By Claire Underhill, undergraduate Finance major at the Carlson School of Management. Claire is also on the Healthcare team of the Carlson Growth Equity Fund, and has been involved with the program on a volunteer basis for over a year.
The 2019 CFA Society Minnesota Annual Dinner featured a conversation with author Bethany McLean, moderated by Andrew Rem, CFA (CFA Society of Minnesota Board member), and aided by Past President Josh Howard, CFA. McLean is currently a contributing editor at Vanity Fair, and has also written multiple books such as “The Smartest Guys in the Room: The Amazing Rise and Scandalous Fall of Enron.” The evening featured a wonderful discussion as McLean tracked the progression of her career from starting as an analyst at Goldman Sachs, to joining Fortune Magazine as a fact-checker, which ultimately led to her first novel and current role.
Her latest work, “Saudi America: The Truth about Fracking and How It’s Changing the World,” explores the economics around fracking. McLean is skeptical of the drive for energy independence, and makes the case for how fracking might change the geopolitical landscape – though not in the way you might think.
Throughout her career, Mclean has documented multiple instances of business gone wrong and has learned a few things about what she calls “the progression of rationalization.” She talked about the need we have as a society to find who the bad guys were in the wake of crisis, and punish those responsible. Oftentimes, though, the world is not so clear-cut. The line between a visionary and a fraudster can become blurred by the complex human drama and emotions that naturally surround the process of building something innovative. McLean’s key tool in deciphering these dramas? Curiosity. When asked about how she gets people to talk to her, McLean stated that being genuinely interested in what people have to say goes a long way. Through this approach, McLean has developed a unique lens for people who have crossed ethical lines. Good people taking gambles to cover-up for their last mistake. Powerful culture that inflates egos.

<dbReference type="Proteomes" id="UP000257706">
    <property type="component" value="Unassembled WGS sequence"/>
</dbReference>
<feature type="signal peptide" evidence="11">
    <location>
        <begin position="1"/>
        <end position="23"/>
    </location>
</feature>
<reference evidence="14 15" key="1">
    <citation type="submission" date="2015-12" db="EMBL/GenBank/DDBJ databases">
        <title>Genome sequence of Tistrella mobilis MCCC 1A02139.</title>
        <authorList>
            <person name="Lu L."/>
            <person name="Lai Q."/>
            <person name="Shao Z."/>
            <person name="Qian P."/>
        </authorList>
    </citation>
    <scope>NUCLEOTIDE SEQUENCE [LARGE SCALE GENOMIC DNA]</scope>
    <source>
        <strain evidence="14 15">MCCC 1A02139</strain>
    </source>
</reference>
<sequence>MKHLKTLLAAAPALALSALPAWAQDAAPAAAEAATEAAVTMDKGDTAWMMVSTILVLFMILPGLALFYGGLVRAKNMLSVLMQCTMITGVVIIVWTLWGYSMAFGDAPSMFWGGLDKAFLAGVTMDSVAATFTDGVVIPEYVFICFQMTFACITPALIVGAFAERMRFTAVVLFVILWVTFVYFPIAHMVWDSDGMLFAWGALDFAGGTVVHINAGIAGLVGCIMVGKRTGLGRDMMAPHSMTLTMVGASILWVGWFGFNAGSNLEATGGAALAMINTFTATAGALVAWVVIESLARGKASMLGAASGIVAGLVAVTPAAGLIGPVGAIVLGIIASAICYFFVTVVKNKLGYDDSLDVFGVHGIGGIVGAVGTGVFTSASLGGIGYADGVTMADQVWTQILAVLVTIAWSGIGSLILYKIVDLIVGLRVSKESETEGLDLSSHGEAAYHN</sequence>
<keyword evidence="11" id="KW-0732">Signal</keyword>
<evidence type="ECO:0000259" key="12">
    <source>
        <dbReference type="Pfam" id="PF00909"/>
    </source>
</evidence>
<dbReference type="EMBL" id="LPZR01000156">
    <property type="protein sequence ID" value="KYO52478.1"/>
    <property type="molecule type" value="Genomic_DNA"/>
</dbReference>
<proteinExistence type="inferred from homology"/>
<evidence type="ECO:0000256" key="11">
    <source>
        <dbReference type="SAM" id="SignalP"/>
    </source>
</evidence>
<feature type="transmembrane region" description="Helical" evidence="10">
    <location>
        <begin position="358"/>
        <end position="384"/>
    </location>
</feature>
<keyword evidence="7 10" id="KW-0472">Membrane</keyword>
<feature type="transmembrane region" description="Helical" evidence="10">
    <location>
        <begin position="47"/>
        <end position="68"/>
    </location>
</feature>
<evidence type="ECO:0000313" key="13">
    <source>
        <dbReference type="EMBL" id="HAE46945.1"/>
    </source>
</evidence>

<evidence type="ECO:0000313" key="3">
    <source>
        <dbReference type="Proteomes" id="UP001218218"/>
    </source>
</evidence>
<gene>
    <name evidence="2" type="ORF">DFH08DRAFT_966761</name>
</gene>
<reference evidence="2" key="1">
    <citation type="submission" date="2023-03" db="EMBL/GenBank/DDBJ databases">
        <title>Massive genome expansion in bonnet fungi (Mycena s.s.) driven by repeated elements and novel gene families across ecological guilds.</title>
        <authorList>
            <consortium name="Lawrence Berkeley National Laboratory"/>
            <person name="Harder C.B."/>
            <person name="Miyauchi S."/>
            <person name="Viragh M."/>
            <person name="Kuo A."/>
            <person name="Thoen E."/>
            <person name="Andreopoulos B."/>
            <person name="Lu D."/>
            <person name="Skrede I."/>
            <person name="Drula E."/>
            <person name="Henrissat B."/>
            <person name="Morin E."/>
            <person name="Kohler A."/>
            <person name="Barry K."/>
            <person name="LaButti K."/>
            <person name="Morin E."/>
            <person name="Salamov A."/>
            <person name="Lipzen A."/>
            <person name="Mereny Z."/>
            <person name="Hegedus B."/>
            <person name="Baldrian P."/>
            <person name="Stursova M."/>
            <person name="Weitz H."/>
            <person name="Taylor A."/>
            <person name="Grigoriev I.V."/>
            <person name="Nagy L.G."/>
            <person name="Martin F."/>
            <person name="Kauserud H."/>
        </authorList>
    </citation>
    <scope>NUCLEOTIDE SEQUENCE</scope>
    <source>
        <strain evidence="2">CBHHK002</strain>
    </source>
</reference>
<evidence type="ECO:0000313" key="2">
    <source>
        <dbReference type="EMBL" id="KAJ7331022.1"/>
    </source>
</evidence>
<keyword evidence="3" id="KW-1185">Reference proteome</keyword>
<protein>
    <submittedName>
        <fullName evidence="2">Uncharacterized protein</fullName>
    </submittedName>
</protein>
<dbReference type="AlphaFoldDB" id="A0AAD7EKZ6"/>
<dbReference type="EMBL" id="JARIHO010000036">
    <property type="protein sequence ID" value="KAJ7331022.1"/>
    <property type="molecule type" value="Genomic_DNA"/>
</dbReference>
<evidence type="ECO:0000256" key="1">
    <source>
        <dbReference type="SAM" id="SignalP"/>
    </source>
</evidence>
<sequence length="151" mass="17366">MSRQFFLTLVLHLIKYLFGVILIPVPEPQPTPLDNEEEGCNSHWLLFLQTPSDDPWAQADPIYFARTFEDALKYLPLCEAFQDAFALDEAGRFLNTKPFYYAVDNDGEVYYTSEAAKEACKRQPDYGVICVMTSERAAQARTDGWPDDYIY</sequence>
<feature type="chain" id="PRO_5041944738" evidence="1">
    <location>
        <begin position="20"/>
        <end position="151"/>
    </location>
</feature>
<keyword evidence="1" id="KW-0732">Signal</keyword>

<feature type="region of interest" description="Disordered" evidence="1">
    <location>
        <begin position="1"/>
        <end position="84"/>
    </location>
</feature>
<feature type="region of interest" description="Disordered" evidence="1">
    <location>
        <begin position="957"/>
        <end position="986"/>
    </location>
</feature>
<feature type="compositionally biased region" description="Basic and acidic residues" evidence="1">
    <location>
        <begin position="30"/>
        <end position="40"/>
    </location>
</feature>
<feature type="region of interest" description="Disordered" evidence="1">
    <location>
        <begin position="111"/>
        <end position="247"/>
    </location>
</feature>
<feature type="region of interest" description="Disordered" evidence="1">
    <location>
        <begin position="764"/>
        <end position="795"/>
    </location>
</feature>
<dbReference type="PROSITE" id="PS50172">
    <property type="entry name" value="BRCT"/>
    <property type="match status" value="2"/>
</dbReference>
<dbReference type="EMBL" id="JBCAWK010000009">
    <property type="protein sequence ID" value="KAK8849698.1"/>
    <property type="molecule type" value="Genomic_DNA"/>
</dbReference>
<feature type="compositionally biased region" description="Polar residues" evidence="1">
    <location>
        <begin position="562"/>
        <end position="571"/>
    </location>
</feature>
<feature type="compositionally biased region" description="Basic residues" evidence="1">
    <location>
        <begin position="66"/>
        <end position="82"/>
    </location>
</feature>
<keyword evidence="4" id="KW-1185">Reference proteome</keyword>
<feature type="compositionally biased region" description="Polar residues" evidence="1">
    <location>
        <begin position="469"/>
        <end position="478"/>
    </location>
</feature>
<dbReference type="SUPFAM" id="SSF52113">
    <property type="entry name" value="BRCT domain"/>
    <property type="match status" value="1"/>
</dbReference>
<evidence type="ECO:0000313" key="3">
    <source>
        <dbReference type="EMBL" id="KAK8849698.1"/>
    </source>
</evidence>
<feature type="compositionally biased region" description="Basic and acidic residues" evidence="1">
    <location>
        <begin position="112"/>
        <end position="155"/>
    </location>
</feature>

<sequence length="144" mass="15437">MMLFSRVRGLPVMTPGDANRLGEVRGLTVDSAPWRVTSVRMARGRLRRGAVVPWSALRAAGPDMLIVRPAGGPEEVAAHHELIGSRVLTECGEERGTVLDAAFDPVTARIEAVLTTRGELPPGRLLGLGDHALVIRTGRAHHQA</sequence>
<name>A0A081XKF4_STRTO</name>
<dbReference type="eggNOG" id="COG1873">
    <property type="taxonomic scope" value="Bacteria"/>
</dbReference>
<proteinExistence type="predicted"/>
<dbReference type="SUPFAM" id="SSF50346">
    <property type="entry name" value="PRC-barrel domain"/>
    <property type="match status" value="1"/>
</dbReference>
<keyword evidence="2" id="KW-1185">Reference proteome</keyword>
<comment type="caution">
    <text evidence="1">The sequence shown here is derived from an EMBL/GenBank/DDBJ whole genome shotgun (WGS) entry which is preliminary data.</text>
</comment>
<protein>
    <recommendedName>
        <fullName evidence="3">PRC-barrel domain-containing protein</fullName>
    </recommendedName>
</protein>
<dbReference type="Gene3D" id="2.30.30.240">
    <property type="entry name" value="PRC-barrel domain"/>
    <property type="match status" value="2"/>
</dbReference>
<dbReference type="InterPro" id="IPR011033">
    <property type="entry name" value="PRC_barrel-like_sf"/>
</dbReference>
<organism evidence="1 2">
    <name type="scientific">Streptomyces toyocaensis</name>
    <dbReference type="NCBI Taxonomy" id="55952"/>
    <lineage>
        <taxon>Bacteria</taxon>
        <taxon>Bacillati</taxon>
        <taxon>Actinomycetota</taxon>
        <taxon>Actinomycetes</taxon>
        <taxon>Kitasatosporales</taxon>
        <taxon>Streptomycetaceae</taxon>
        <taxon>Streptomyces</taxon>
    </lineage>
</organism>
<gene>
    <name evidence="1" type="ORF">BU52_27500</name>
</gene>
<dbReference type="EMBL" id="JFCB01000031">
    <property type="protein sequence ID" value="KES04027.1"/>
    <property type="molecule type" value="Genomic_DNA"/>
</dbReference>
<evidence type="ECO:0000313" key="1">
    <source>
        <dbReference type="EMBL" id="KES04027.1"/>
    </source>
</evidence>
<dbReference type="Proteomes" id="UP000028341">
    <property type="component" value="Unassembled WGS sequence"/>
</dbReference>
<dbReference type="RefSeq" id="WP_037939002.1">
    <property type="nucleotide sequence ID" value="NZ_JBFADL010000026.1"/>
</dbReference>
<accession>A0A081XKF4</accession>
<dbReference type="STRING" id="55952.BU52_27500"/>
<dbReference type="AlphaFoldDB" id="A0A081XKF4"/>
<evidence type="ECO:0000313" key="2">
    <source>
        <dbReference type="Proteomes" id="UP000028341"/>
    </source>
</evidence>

What can be done to fix these problems? McLean said the challenge with regulation is that it is always backward looking and often lacking in imagination. Regulators are always stuck trying to fix yesterday’s problems without the ability to predict what might happen next. Furthermore, even if all accidents are prevented, McLean argues that creativity would also leave the system. This system has failed in front of McLean many times, yet she still views business as a signal of hope. After spending so much time writing about unethical behavior, McLean describes herself as a skeptic, not a cynic, and loves to see the transformative power that business can have in a community.